Anzac Day isn’t something on the radar of most of us Canadians, to be terribly honest. Just as Canadian contributions to both World Wars tend to be forgotten by others, Australia and New Zealand often suffer the same fate. All three of these Commonwealth Nations made a massive difference in both wars, and when it came time to do my Operation Sea Lion defenders army, I wanted to pay tribute to those far-off sons of Empire coming home to defend that damp island in the Atlantic.
I have gone into greater details in a previous posts about my plans for Operation Sea Lion, and work continues apace on building the terrain needed. The Canadians need surprisingly little work, outside of being primed the correct shade of colour for the uniforms. Canadian headgear isn’t overly different then our British cousins.
The New Zealanders theoretically fall into the same boat….but they are known for their Lemon Squeezer hats! While not as daft as the Australians who regularly wore them into combat, the Kiwis did have them on hand when the the 2nd Echelon disembarked in Gourock, Scotland. I made the decision to model my NZ contingent wearing them, as this would help keep the models distinct on the table! Certainly not historically accurate, but it looks really cool, and I’ll be honest, given that Operation Sea Lion is well known for, you know, not actually happening either, I figured it was okay here.
The heads are from Gripping Beast, specifically the Woodbine Designs WW1 range. The sheer amount of heads available to the British in that range are insane, and even include some quite good looking Slouch hats for anyone interested in doing Australians instead. The molding is simple, but crisp, and while I did miss a few moldlines, most were cleanly cast and didn’t need much work.
Unfortunately, I did encounter a problem, and one that if anyone has any feedback for, please chime in. I intended this force to be the 28th Maori Battalion, which landed with the 2nd Echelon. As far as I can tell, the very distinctly WW1 facial hair is a bit out of place, both from a military discipline angle and the fact I don’t think I’ve seen many Maori peoples with facial hair, soldier or otherwise. This does mean a good amount of these heads would have to be painted as “pakeha”, or White New Zealand soldiers, who probably had a greater chance of sporting facial hair.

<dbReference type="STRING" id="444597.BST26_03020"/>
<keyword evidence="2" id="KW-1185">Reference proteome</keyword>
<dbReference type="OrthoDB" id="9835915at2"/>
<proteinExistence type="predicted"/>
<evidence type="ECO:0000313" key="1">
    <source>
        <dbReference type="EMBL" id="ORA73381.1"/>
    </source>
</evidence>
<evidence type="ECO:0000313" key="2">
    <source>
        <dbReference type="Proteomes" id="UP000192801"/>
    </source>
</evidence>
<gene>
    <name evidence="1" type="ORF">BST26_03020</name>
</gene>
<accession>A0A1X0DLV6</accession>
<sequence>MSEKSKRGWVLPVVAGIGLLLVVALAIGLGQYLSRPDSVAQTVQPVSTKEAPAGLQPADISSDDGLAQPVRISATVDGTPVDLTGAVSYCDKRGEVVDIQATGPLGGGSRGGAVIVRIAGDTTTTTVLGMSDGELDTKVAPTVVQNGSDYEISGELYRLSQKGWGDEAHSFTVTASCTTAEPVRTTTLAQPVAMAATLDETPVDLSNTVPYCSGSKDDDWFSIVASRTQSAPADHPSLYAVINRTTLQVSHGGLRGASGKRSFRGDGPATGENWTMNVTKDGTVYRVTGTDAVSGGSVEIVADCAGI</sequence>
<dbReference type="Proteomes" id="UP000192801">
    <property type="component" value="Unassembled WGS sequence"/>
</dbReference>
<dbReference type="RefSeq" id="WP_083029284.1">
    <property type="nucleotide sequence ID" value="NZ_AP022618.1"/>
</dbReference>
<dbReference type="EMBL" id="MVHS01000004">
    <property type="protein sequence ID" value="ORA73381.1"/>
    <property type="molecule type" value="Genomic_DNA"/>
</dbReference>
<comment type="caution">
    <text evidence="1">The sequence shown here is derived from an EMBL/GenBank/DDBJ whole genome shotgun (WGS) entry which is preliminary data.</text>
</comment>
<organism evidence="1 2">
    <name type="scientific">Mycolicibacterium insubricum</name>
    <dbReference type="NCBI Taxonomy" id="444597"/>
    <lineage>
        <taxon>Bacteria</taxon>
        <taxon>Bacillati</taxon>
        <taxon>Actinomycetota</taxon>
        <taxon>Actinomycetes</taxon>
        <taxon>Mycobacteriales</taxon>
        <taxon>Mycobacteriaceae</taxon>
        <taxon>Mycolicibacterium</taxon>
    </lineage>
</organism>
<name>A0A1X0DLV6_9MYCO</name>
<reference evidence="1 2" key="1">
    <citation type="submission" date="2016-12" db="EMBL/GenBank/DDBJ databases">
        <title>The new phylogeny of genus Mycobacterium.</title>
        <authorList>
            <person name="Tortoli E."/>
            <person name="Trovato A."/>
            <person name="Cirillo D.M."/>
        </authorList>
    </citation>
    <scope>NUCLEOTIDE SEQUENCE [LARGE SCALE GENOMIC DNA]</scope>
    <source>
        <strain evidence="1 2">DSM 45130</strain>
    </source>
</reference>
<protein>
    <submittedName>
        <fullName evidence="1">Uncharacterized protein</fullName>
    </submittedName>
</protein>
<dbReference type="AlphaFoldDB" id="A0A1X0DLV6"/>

I am considering making this a mixed formation, with losses among units leading to an amalgamation of New Zealanders of European descent and Maori troops into one fighting force. It would make for an interesting story…
Anyways, that is a debate for later! For now, lets see what else I kitbashed.
Now, half the reason I haven’t been posting is the fact I’ve been waiting to showcase painted content. A constant stream of unpainted plastic, metal, and resin simply can’t be that interesting to others! But, Anzac Day brought a stretch of 20 degree weather to my slice of Canada. With the positively scorching temperature, I was finally able to prime some models. I didn’t have enough paint on hand to do all of them, but I wanted to at least get one model soldier done up as a mini-Anzac Day tribute, so I primed the three most likely candidates.
I decided to attempt a Maori officer. Bold, since I have never really tried anything but Caucasian skintones. Ironic, considering I’m Pakistani by birth! But It was about time I made the attempt.
I did clear off a new workstation in my actual bedroom, and I decided to see if the lighting there was better. Really, I need a lightbox. That should be a priority! But for now, lets see this Maori gentleman in better light.
All in all, really quite pleased with this model! And many more of his comrades in arms will be painted…eventually. I’m slow at painting. But today of all days, it was important for me to paint a Kiwi. I usually celebrate Australian achievements and commemorate Australian sacrifices on this day. But, I wanted to pay tribute to New Zealand specifically this year. In this instance, I will forgo my usual sign-off.
For Operation Sea Lion, these brave Kiwis will be holding Old Blighty against the Hun…
But its very important to remember that New Zealand sent over 140,000 men and women overseas to serve in our very real, not alternate history, WW2.
These soldiers, especially those fighting in North Africa, Crete, Greece and Italy, would see some of the toughest fighting of the war. It may have been the Poles who took Monte Cassino in the end, but the New Zealand assault on those heights was nothing short of heroic, alongside their allies from the Indian Army. They nearly held Crete, and their defense basically stopped the use of German paratroopers for the rest of WW2. Charles Upham won a VC for his actions at Maleme.
For these valiant acts, New Zealand paid a heavy price. New Zealand losses numbered 11,928, and their casualty ratio to men serving was calculated after the war to be the highest in the Commonwealth! For a country it’s size, New Zealand sacrificed much, and gave its all.
So here is to the Diggers of New Zealand. Along with their Australian brothers, they both deserve recognition and remembrance this day.